A tale of two hospitals
It must have been a bit disconcerting for the citizens of Basildon to discover this past fortnight that their hospital has the dubious distinction of coming bottom of two separate league tables. The government watchdog, the Care Quality Commission, identified among the hospital’s several failings “a lack of basic nursing skills, ward curtains spattered with blood, mould on vital equipment and patients being left in casualty for up to 10 hours”. Meanwhile, the privately funded health information service, Dr Foster, also gave it the lowest patient safety rating of 148 hospitals, based on 13 criteria including death rates, surgical errors and infection control measures. What to make of this? Why should the Basildon experience be so different from, for example, Basingstoke, whose demographic characteristics as a new town, built to accommodate the London overspill in the Fifties, is very similar. But Basingstoke is a true centre of excellence, whose surgeons are widely recognised as major pioneers in cancer surgery. Over the past 10 years I have had the opportunity to reflect on this question, having visited and lectured at more than 40 hospitals, and discovered how readily one can distinguish the good from the less good. This has nothing to do with the usual excuses of lack of funding, antiquated facilities or “poor management”. Rather, the crucial factor is the collegiality of the medical staff. In the “good” they almost all attend the lunchtime academic meetings and there is much vigorous discussion. In the “less good” they can’t be bothered. It might seem a small matter, but it is easy to see why this could make all the difference.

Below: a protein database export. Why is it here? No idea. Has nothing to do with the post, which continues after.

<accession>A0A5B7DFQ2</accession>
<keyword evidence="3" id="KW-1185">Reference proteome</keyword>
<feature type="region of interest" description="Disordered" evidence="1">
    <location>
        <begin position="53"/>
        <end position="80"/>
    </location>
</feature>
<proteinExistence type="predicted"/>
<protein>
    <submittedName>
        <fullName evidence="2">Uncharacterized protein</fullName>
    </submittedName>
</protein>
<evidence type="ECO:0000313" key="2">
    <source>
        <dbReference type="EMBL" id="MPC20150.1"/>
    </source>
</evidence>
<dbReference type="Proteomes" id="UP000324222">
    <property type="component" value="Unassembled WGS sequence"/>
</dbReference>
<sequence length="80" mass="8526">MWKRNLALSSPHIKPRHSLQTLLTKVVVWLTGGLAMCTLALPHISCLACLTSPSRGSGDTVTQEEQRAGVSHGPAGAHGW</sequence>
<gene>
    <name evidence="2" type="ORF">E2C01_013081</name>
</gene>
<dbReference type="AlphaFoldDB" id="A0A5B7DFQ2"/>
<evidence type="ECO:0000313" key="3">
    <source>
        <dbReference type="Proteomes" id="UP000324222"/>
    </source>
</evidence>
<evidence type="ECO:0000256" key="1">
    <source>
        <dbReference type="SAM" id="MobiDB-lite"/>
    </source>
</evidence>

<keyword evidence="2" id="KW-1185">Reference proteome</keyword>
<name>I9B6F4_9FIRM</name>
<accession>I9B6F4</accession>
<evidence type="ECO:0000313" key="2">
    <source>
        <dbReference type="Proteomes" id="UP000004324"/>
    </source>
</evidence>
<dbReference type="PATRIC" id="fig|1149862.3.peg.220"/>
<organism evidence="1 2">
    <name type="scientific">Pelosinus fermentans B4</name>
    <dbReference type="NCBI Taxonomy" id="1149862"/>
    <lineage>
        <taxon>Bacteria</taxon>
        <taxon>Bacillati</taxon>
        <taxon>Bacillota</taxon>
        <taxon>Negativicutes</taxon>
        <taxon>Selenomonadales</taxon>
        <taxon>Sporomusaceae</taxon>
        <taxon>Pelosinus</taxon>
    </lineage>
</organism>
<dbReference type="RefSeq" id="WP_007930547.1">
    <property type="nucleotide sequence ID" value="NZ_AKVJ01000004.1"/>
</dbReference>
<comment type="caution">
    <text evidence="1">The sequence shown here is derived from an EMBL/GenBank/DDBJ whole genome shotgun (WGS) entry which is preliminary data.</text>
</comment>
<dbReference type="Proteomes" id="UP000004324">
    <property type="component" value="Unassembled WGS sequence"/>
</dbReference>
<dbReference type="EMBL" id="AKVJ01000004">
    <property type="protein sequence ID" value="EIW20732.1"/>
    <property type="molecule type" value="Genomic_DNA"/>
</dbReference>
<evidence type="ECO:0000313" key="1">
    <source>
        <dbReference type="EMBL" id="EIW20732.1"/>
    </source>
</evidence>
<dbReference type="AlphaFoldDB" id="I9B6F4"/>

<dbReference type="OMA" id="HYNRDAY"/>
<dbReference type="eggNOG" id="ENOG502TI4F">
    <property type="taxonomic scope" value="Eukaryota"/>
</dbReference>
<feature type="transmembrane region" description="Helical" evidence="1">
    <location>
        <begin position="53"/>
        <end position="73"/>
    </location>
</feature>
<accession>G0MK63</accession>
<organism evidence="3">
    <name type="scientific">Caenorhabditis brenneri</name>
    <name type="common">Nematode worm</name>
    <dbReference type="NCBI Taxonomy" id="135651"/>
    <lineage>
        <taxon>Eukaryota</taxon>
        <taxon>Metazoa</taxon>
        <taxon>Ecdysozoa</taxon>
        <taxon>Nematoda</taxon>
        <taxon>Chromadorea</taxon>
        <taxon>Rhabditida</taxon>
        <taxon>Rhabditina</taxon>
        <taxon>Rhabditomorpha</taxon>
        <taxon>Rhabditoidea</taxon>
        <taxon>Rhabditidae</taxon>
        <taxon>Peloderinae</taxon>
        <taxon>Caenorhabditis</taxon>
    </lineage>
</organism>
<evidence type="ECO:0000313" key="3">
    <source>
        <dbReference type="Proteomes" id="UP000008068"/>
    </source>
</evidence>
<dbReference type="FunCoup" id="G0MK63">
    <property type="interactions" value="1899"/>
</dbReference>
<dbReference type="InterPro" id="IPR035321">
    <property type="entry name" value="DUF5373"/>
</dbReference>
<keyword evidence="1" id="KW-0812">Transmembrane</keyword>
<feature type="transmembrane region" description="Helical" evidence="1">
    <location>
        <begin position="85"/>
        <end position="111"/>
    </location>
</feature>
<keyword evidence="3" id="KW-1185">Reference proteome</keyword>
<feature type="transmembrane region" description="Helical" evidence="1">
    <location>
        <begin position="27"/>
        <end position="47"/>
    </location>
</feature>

THINGS THAT GO BUMP
Further to the comments last week from those who act out their vivid dreams to the discomfort of their partners, a reader from Milton Keynes describes how her 65-year-old husband has, while sharing the marital bed, “hurt and bruised me, which came to a head when I ended up on the floor”. He is, at the time, unaware of his actions but on being woken recounts dreams in which he is either being chased by wild animals or playing badminton. These nocturnal disturbances should not be confused with the sudden body jerks or “periodic leg movements”, where partners find themselves on the receiving end of a kick. These may, if very troublesome, warrant treatment with a small dose of the tranquilliser clonazepam.